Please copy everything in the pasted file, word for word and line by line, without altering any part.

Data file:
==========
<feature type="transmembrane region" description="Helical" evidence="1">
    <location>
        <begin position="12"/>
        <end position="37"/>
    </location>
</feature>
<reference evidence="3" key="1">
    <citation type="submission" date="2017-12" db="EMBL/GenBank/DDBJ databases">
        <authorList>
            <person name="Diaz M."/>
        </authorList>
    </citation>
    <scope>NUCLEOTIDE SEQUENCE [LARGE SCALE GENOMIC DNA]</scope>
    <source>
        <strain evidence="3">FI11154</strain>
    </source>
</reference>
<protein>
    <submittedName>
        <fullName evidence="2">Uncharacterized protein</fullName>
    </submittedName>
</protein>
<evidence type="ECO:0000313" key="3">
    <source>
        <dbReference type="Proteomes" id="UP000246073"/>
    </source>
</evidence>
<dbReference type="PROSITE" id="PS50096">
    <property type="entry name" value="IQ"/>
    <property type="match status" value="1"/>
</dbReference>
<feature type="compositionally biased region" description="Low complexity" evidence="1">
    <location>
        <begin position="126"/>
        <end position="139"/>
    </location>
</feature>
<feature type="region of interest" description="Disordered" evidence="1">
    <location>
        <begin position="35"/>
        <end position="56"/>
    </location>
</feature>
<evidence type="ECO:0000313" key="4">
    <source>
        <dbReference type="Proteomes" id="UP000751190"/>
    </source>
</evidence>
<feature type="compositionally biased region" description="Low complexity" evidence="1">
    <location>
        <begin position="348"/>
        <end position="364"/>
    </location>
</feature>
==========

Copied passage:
<feature type="transmembrane region" description="Helical" evidence="1">
    <location>
        <begin position="12"/>
        <end position="37"/>
    </location>
</feature>
<reference evidence="3" key="1">
    <citation type="submission" date="2017-12" db="EMBL/GenBank/DDBJ databases">
        <authorList>
            <person name="Diaz M."/>
        </authorList>
    </citation>
    <scope>NUCLEOTIDE SEQUENCE [LARGE SCALE GENOMIC DNA]</scope>
    <source>
        <strain evidence="3">FI11154</strain>
    </source>
</reference>
<protein>
    <submittedName>
        <fullName evidence="2">Uncharacterized protein</fullName>
    </submittedName>
</protein>
<evidence type="ECO:0000313" key="3">
    <source>
        <dbReference type="Proteomes" id="UP000246073"/>
    </source>
</evidence>
<dbReference type="PROSITE" id="PS50096">
    <property type="entry name" value="IQ"/>
    <property type="match status" value="1"/>
</dbReference>
<feature type="compositionally biased region" description="Low complexity" evidence="1">
    <location>
        <begin position="126"/>
        <end position="139"/>
    </location>
</feature>
<feature type="region of interest" description="Disordered" evidence="1">
    <location>
        <begin position="35"/>
        <end position="56"/>
    </location>
</feature>
<evidence type="ECO:0000313" key="4">
    <source>
        <dbReference type="Proteomes" id="UP000751190"/>
    </source>
</evidence>
<feature type="compositionally biased region" description="Low complexity" evidence="1">
    <location>
        <begin position="348"/>
        <end position="364"/>
    </location>
</feature>